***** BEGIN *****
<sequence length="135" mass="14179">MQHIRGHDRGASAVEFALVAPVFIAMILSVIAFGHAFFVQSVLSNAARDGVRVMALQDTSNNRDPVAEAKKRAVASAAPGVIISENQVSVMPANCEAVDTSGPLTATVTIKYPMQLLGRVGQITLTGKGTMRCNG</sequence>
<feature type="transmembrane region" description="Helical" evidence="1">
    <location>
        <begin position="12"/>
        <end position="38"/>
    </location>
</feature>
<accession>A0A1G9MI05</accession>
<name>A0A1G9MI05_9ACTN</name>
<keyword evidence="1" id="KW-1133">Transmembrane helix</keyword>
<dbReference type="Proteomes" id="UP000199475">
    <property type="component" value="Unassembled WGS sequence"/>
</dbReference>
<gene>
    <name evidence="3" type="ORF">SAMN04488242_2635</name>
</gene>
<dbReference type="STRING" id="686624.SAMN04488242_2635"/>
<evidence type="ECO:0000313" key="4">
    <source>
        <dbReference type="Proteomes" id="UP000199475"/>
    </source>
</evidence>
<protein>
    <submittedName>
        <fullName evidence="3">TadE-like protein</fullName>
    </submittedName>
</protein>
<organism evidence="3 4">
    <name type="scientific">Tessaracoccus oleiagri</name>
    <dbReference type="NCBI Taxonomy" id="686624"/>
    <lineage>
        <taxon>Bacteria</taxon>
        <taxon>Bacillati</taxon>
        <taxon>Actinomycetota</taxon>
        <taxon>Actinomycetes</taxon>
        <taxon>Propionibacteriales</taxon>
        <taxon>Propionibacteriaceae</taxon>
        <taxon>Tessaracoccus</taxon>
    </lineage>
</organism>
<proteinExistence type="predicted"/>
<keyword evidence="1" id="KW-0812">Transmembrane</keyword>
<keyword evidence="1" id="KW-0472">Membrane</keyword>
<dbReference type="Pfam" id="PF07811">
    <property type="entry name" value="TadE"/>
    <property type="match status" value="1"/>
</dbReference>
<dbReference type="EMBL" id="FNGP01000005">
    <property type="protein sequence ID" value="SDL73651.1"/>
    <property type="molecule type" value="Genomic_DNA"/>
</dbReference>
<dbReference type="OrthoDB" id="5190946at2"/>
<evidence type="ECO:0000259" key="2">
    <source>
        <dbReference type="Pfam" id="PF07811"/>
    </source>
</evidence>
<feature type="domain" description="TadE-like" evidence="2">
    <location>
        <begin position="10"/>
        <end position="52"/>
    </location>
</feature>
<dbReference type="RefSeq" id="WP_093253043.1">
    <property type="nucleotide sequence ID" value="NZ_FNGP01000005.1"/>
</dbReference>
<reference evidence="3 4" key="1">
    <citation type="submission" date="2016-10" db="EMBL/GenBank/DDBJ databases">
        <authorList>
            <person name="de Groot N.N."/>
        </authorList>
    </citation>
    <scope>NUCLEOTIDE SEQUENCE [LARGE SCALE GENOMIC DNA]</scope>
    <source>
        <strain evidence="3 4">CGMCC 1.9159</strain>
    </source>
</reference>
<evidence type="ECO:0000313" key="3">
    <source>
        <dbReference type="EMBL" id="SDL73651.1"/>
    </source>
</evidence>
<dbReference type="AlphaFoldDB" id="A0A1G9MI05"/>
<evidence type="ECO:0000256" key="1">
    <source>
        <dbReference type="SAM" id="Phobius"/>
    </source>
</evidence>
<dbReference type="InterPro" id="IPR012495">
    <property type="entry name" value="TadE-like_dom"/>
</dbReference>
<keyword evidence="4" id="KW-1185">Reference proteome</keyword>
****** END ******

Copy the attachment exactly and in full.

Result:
<sequence length="135" mass="14179">MQHIRGHDRGASAVEFALVAPVFIAMILSVIAFGHAFFVQSVLSNAARDGVRVMALQDTSNNRDPVAEAKKRAVASAAPGVIISENQVSVMPANCEAVDTSGPLTATVTIKYPMQLLGRVGQITLTGKGTMRCNG</sequence>
<feature type="transmembrane region" description="Helical" evidence="1">
    <location>
        <begin position="12"/>
        <end position="38"/>
    </location>
</feature>
<accession>A0A1G9MI05</accession>
<name>A0A1G9MI05_9ACTN</name>
<keyword evidence="1" id="KW-1133">Transmembrane helix</keyword>
<dbReference type="Proteomes" id="UP000199475">
    <property type="component" value="Unassembled WGS sequence"/>
</dbReference>
<gene>
    <name evidence="3" type="ORF">SAMN04488242_2635</name>
</gene>
<dbReference type="STRING" id="686624.SAMN04488242_2635"/>
<evidence type="ECO:0000313" key="4">
    <source>
        <dbReference type="Proteomes" id="UP000199475"/>
    </source>
</evidence>
<protein>
    <submittedName>
        <fullName evidence="3">TadE-like protein</fullName>
    </submittedName>
</protein>
<organism evidence="3 4">
    <name type="scientific">Tessaracoccus oleiagri</name>
    <dbReference type="NCBI Taxonomy" id="686624"/>
    <lineage>
        <taxon>Bacteria</taxon>
        <taxon>Bacillati</taxon>
        <taxon>Actinomycetota</taxon>
        <taxon>Actinomycetes</taxon>
        <taxon>Propionibacteriales</taxon>
        <taxon>Propionibacteriaceae</taxon>
        <taxon>Tessaracoccus</taxon>
    </lineage>
</organism>
<proteinExistence type="predicted"/>
<keyword evidence="1" id="KW-0812">Transmembrane</keyword>
<keyword evidence="1" id="KW-0472">Membrane</keyword>
<dbReference type="Pfam" id="PF07811">
    <property type="entry name" value="TadE"/>
    <property type="match status" value="1"/>
</dbReference>
<dbReference type="EMBL" id="FNGP01000005">
    <property type="protein sequence ID" value="SDL73651.1"/>
    <property type="molecule type" value="Genomic_DNA"/>
</dbReference>
<dbReference type="OrthoDB" id="5190946at2"/>
<evidence type="ECO:0000259" key="2">
    <source>
        <dbReference type="Pfam" id="PF07811"/>
    </source>
</evidence>
<feature type="domain" description="TadE-like" evidence="2">
    <location>
        <begin position="10"/>
        <end position="52"/>
    </location>
</feature>
<dbReference type="RefSeq" id="WP_093253043.1">
    <property type="nucleotide sequence ID" value="NZ_FNGP01000005.1"/>
</dbReference>
<reference evidence="3 4" key="1">
    <citation type="submission" date="2016-10" db="EMBL/GenBank/DDBJ databases">
        <authorList>
            <person name="de Groot N.N."/>
        </authorList>
    </citation>
    <scope>NUCLEOTIDE SEQUENCE [LARGE SCALE GENOMIC DNA]</scope>
    <source>
        <strain evidence="3 4">CGMCC 1.9159</strain>
    </source>
</reference>
<evidence type="ECO:0000313" key="3">
    <source>
        <dbReference type="EMBL" id="SDL73651.1"/>
    </source>
</evidence>
<dbReference type="AlphaFoldDB" id="A0A1G9MI05"/>
<evidence type="ECO:0000256" key="1">
    <source>
        <dbReference type="SAM" id="Phobius"/>
    </source>
</evidence>
<dbReference type="InterPro" id="IPR012495">
    <property type="entry name" value="TadE-like_dom"/>
</dbReference>
<keyword evidence="4" id="KW-1185">Reference proteome</keyword>